“I Want Does Get”

and why it’s on us, not the ghosts we walk with, to decide who we are and who we can become.

One of the Wednesday Questions in the Writers’ Gym last week (a weekly ritual where writers ask anything on their minds about creativity, confidence, careers, work-in-progress or anything else about writing and life) came from a member who’s been thinking about what it means to be nourished, mentally and spiritually. They asked what’s worked for me, and for other members.

The question flashed me right back to school in the late Nineties, and to a stock phrase (polite, more specific term for ‘cliché’) we heard a lot from a member of staff I respected enormously:

“I Want Don’t Get”

What’s that got to do with nourishment, mental, spiritual or otherwise?  

It’s the simplest recipe for how to not get it.

For me, this quote is inseparable from who I heard say it: someone who taught me a huge amount about things I grew to love, and encouraged me in them, but who also (long after I’d been at school) shared with me that when, as an adult, they told their own parent (who’d said that stock phrase to them throughout childhood and beyond) that they wished they’d carried on in higher education was shocked to hear  ‘Then why didn’t you say so?’

The truths we internalise and spend years if not lifetimes daring ourselves into quiet rebellions against, we can – sometimes – eventually – discover were never intended to be taken that way in the first place.

Which means it’s on us, and not on the ghosts we walk with, to decide what we believe and who we can become.

Attack of the ‘should’ fairies

Wherever we dare sense a discomfort, a swallowed truth we’re just realising is there, there’s a ‘should’ fairy flapping around somewhere at the other end of it. In this case, perhaps, ‘we shouldn’t be greedy’, and/or ‘it’s greedy to want’. Or, indeed, in society as many of us have experienced it directly or historically, ‘women’s primary purpose is the nurture of others’. Keep doing that without acknowledging the should fairies flapping around, and we might end up with very successful, obedient caeers and personal lives but something will have been left behind. Some nourishment to the soul and mind that is not necessarily better than the other choices, but didn’t necessarily have to be neglected in order to follow them either.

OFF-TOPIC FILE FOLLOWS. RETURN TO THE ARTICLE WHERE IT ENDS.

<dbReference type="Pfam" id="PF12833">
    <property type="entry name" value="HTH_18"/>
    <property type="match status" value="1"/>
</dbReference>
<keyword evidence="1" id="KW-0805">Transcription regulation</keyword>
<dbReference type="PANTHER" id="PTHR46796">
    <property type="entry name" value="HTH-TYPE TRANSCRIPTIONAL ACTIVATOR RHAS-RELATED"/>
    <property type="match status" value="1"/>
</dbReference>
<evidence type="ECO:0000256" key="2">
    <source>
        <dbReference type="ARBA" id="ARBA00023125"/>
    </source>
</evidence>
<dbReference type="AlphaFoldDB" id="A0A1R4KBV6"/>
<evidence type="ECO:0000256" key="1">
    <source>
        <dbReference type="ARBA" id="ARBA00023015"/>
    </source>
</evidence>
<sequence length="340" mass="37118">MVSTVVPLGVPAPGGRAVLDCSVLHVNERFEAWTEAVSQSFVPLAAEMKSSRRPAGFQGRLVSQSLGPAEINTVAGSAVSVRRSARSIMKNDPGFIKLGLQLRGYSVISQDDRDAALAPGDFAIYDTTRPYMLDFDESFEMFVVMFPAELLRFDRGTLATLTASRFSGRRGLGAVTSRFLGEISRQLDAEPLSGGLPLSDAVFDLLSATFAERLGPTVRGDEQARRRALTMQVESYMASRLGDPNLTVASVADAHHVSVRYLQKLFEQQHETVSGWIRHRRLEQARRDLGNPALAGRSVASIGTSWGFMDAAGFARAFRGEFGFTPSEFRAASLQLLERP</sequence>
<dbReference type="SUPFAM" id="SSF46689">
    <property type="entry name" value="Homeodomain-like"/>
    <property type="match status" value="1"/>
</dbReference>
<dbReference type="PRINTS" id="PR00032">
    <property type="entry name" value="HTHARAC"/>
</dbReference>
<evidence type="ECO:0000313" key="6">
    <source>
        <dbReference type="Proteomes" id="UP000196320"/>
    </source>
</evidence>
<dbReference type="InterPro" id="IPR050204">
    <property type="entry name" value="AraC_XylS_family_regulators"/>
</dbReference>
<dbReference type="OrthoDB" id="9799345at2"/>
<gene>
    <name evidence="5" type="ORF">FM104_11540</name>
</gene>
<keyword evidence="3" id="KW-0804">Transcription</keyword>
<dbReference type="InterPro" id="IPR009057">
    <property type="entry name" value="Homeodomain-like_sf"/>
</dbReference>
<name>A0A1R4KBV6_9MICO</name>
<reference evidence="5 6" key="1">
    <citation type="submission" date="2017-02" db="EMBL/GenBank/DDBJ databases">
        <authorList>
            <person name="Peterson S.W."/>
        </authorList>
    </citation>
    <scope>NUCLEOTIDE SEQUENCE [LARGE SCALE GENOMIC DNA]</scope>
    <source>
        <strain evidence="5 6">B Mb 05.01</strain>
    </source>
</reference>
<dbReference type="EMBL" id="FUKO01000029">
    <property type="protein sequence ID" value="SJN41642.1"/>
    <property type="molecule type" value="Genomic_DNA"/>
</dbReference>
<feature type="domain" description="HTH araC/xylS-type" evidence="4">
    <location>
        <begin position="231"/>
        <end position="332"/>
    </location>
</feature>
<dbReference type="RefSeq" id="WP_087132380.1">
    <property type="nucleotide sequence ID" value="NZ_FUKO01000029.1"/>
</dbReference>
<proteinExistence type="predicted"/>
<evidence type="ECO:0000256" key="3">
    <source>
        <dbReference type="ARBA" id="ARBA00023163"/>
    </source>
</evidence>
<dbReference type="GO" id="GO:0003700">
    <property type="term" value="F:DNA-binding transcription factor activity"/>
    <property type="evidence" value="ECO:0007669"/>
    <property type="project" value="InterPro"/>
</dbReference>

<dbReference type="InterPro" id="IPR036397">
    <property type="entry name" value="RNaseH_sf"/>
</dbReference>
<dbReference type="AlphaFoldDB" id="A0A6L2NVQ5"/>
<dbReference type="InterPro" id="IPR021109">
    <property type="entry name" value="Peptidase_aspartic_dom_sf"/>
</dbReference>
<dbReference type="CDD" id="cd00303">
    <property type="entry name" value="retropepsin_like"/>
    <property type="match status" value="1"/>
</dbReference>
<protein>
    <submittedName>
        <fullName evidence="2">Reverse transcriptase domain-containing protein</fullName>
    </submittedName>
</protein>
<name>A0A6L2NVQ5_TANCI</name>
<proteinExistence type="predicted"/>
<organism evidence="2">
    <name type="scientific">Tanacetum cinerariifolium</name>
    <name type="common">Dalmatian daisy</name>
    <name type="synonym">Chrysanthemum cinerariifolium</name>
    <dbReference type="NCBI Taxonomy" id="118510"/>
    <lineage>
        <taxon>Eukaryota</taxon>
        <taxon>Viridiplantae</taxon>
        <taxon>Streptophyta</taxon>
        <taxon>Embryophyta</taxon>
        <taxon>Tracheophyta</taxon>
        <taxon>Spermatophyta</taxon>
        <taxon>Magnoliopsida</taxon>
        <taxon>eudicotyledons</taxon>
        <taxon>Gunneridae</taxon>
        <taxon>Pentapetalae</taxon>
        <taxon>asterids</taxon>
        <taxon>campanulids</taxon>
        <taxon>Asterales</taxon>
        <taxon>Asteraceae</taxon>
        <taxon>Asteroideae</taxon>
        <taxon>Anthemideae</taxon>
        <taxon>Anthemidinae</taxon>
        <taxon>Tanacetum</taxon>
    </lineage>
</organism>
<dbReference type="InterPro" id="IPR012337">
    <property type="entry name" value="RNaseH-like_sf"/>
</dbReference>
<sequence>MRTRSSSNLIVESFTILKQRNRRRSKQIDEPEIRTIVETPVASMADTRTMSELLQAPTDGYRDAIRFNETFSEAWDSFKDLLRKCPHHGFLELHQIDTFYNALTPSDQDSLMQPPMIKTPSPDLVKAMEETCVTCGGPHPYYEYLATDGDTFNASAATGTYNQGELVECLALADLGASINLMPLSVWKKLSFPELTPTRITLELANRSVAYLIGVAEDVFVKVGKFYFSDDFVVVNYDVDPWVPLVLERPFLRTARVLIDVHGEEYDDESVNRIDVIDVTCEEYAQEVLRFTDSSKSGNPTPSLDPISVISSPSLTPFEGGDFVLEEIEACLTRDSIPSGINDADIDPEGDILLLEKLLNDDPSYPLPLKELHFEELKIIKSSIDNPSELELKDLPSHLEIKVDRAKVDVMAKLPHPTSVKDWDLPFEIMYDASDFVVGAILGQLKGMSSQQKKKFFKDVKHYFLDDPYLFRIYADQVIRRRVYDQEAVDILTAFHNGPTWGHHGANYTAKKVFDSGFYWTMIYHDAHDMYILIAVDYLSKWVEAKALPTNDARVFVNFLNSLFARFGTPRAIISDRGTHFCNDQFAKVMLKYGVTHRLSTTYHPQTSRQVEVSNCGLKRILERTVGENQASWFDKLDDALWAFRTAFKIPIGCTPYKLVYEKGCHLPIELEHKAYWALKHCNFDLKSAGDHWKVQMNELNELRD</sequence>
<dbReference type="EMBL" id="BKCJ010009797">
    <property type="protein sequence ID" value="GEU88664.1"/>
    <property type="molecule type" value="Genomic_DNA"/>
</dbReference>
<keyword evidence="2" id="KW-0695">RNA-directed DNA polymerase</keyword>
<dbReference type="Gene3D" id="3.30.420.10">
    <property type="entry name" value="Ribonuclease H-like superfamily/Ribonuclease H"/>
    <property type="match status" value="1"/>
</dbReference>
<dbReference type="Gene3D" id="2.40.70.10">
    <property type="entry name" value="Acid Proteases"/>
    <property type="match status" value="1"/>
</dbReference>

Our creative side makes us fully who we are. It’s the beginning of a benign circle. When we nourish it, it nourishes others.

The courage to look in the emotional mirror is much more nurturing than it is scary: the more of ourselves available to us, the more authentically we can be available to others in turn. Answering ‘what do I want?’ is hard. To do it well often goes against years of conditioning. But the answers are there.

For me, nourishment in all aspects of life come easier and more freely when I’m taking regular check-ins with:

A) What I want


B) What I fear.

The things we want, the deeper we want them, can get covered by attacks from the ‘Should’ Fairies: I shouldn’t want that, that shouldn’t be a priority, things like that aren’t for people like me etc.

Here are three ways to check in with what you want spiritually, mentally, socially, physically…whatever is relevant to you, at any given time.

Candle time

I’ve talked about the candle recently so won’t go back over that now but one development since then is that candle time can happen without the candle. If the light isn’t right, or I don’t have enough time before the next event for it to burn to reach the sides, I look at the unlit candle before I start journaling and it does exactly the same job as if it were lit. I journal, which includes a to-do list and a reigniting of the whys behind the whats. It sets me up for the day by reconnecting me with who I am.

Monthly ‘I want’s

In that same journal, I check in with the things I’ve caught myself missing or wanting, and I start to look at the ‘I fear’ that is behind every neglected ‘I want’. This month’s include travel (something unpleasant happened to me when I first travelled alone and I’m still having symptoms around that). Having expressed to myself it was something I wanted to tackle, a conversation with an old friend sparked an agreement to do a trip together. That wouldn’tt have happened without the ground work of what nourishes me: what I want – and what’s stopping me (what I fear).

‘If I wave my magic wand… what is the connection I want to reach out for?’

Looking myself in the mirror (emotionally rather than literally) and telling myself on the page or aloud what I want allows me to spot how what I fear (the ways it might not work, perceived failure by myself or others, perceived rejection in whatever form that would take, perceived personality for wanting it in the first place).

It might be checking in with a person already in your life who’s been on your mind, it might be more community, either existing or branching out from the networks you already have. It might be learning something new, or trying something you previously thought you weren’t (here comes one of the greatest self-poisoning phrases) “the sort of person who” liked or did or spent time on that.

Once we’ve done this groundwork, we put the boundaries around our own time and channel our what-ifs into creativity instead of anxiety – how do I want to make this my reality? – the reaching-out in the world we need to get and keep that nourishment.

The next step is making it a habit…coming back to ourselves, checking in again. Because the small answers may change week to week but the big answers beneath them get clearer every single time.

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